In a way that feels more compassionate than salesy, Breus writes, “Sometimes, our best efforts to get a good night’s sleep can be thwarted by another big culprit to unrefreshing sleep: a sleep disorder. And if you suffer from one, then all the hours in the world spent in bed might not help you feel that much better, and maybe even worse.”

He lets you be the one deciding whether this is you. And by leading you to the water without forcing you to drink, the epiphany that follows (if indeed you happen to have a sleep disorder) feels that much more powerful.

Conclusion: Call to action

Your call to action can go either of two ways: You could offer hope or you could sound an alarm. Which makes more sense will depend on the context of the entire piece, your brand and the actual media outlet. For example, if you were writing a column or being interviewed in O Magazine, you’d always want to finish your piece on an upbeat, hopeful note because positive transformation is the hallmark of Oprah’s brand. Scare tactics will likely turn her audience off.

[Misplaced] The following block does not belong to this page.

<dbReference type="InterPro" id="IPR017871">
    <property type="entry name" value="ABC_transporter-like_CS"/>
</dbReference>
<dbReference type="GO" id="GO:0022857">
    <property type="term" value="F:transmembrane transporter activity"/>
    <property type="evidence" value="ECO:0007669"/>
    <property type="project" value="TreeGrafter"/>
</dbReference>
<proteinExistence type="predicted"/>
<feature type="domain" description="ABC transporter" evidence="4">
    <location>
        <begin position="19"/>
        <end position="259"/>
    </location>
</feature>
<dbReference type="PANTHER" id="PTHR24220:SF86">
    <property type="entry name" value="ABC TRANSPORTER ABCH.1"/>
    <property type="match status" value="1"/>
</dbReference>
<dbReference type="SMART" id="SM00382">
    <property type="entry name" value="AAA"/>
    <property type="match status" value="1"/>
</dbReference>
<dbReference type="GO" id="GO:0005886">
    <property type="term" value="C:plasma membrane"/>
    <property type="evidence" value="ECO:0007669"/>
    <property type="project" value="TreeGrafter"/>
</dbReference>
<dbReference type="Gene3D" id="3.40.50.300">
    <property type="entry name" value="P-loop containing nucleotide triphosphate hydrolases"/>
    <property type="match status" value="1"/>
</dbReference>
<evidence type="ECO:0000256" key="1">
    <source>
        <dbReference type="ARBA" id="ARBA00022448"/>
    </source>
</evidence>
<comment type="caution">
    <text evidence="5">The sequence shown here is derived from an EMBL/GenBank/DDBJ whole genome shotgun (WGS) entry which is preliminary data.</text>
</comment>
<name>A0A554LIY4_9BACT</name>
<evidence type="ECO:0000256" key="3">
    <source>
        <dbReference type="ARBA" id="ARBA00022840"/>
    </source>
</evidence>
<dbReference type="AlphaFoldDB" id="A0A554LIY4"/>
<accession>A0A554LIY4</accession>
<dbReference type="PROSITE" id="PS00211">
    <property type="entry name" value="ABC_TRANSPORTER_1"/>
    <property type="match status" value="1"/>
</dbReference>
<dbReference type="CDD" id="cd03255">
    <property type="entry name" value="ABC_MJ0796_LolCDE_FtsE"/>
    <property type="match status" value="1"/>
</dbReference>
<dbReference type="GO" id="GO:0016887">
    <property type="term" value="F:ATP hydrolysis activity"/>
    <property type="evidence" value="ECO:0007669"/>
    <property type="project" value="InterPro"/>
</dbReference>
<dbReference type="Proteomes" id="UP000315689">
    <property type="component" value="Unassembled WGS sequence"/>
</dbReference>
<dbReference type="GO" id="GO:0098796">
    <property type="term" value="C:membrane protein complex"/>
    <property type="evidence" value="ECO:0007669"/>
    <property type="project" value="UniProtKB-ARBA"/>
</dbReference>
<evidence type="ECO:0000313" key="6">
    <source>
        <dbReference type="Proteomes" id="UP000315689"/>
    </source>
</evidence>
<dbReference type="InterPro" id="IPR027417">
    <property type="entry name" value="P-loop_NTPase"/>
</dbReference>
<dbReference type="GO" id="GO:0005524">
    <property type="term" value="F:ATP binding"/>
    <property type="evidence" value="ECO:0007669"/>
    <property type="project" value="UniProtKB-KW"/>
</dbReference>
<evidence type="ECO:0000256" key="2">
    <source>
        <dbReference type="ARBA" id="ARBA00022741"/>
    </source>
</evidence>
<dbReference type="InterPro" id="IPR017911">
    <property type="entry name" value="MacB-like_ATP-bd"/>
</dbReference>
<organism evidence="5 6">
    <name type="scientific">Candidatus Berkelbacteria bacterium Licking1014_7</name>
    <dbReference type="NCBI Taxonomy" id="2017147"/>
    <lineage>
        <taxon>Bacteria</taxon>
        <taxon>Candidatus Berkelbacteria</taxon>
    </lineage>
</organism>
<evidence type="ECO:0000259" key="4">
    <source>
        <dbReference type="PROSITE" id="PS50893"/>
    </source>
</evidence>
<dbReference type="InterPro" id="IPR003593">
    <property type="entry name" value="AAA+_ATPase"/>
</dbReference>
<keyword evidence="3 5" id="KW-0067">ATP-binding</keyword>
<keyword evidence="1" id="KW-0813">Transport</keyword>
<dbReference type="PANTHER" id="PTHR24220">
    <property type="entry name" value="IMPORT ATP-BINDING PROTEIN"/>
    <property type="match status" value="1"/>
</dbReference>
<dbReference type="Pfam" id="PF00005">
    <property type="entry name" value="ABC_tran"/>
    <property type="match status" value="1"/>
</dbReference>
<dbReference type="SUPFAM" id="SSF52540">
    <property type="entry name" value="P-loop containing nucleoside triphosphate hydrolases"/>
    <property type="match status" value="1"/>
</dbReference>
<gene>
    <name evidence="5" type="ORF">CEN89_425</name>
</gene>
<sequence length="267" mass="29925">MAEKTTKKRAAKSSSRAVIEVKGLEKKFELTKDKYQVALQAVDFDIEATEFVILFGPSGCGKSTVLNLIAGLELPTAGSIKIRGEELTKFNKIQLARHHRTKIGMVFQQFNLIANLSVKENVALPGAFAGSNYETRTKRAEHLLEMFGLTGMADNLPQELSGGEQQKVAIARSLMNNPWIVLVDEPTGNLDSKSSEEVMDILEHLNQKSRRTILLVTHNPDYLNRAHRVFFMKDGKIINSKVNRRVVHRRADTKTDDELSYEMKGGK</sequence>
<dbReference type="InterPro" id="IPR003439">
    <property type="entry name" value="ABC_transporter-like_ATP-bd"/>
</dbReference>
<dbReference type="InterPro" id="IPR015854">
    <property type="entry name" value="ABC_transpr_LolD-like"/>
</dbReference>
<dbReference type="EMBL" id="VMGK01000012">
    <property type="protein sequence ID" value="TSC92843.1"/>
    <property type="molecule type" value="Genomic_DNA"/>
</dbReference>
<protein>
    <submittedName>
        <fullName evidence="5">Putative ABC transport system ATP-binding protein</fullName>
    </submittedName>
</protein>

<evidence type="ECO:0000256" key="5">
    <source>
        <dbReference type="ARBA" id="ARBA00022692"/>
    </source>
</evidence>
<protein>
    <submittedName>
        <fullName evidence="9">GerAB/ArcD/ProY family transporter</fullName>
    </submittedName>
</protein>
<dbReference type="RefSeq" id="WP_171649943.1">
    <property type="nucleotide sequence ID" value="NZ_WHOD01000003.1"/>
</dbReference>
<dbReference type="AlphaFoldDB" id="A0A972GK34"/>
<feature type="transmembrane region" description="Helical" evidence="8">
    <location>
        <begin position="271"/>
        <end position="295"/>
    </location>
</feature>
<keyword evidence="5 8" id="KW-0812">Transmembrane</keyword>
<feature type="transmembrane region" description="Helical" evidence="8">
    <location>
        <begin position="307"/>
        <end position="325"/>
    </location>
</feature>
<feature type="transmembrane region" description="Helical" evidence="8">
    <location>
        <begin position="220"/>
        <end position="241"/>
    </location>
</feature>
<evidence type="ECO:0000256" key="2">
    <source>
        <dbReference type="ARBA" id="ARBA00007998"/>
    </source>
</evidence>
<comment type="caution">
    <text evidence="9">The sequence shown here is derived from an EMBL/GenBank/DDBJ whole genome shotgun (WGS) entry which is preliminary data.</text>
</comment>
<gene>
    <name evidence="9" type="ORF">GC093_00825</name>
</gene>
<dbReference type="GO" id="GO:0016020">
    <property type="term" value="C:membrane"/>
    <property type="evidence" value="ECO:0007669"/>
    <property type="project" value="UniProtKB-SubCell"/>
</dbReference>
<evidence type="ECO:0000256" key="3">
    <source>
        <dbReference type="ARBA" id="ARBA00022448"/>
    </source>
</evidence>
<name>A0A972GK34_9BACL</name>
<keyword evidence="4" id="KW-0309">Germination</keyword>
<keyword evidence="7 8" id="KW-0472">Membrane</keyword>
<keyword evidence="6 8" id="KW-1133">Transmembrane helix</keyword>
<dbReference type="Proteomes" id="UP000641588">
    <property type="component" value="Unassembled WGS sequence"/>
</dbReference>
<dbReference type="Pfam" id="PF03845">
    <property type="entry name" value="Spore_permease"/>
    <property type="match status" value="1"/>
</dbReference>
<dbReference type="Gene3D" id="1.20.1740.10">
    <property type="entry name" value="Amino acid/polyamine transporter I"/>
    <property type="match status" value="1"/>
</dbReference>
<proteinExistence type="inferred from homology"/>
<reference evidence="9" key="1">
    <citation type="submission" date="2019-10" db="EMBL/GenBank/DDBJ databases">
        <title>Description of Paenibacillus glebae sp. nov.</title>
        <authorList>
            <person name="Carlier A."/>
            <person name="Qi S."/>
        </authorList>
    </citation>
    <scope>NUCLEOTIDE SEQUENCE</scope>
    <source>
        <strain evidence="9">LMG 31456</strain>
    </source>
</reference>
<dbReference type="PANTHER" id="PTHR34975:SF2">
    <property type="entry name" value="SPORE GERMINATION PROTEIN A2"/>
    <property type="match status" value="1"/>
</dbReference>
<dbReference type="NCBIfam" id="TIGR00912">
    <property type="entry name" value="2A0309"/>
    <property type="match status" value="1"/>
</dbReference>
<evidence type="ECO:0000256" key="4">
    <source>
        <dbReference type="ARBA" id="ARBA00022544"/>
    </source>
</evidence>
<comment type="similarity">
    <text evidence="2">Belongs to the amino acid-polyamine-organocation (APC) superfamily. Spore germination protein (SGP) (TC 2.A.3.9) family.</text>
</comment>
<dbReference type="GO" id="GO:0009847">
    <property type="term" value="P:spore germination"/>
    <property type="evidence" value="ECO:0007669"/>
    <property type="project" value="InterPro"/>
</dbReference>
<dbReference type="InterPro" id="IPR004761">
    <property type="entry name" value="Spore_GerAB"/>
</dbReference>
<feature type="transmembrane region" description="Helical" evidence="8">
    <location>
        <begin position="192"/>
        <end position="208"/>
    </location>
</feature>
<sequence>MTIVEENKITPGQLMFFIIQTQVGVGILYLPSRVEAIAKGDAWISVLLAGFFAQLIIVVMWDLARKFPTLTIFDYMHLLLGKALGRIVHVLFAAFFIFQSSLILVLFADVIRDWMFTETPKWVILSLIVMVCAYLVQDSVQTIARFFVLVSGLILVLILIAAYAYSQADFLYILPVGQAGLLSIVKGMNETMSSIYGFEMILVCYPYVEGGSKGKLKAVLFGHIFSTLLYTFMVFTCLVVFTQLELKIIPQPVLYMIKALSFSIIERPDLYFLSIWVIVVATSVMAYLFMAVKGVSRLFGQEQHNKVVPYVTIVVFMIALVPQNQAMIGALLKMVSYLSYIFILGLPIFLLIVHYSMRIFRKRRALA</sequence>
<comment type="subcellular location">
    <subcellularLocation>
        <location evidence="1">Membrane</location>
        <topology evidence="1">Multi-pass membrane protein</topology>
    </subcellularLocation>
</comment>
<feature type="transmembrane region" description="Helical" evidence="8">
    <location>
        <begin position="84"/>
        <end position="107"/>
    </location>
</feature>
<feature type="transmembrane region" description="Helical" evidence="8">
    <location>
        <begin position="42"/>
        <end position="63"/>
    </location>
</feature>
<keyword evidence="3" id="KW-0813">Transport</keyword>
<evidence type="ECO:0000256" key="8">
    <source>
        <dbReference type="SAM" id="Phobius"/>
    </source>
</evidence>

If you’re writing in Business Insider, on the other hand, you really could go either way, and again it would depend on the context you’ve set up.

In the Huffington Post article, Dr Breus writes, “Remember, you may think that you’re a “bad sleeper,” but it doesn’t have to be that way. There are lots of solutions available today to help the worst kind of sleeper achieve the best kind of sleep.”

It’s a subtle, but clear call to get help if you feel you need it.

Then he shares his Twitter handle, so his readership can follow him.

Author: Add your background.

To seal the deal, he has crafted a byline that gives him undeniable legitimacy and credibility.

Dr. Michael J. Breus, is a PhD, FAASM, Clinical Psychologist and Board Certified Sleep Specialist.

That’s pretty impressive!

While you may not hold a PhD, you do have credentials of your own. The idea is to show why you’re an expert on your topic. Keep it short. If you need a template to create your own byline (and bios of various lengths), you can take our Best Bio Ever mini-course in the Baby Got Booked Lab.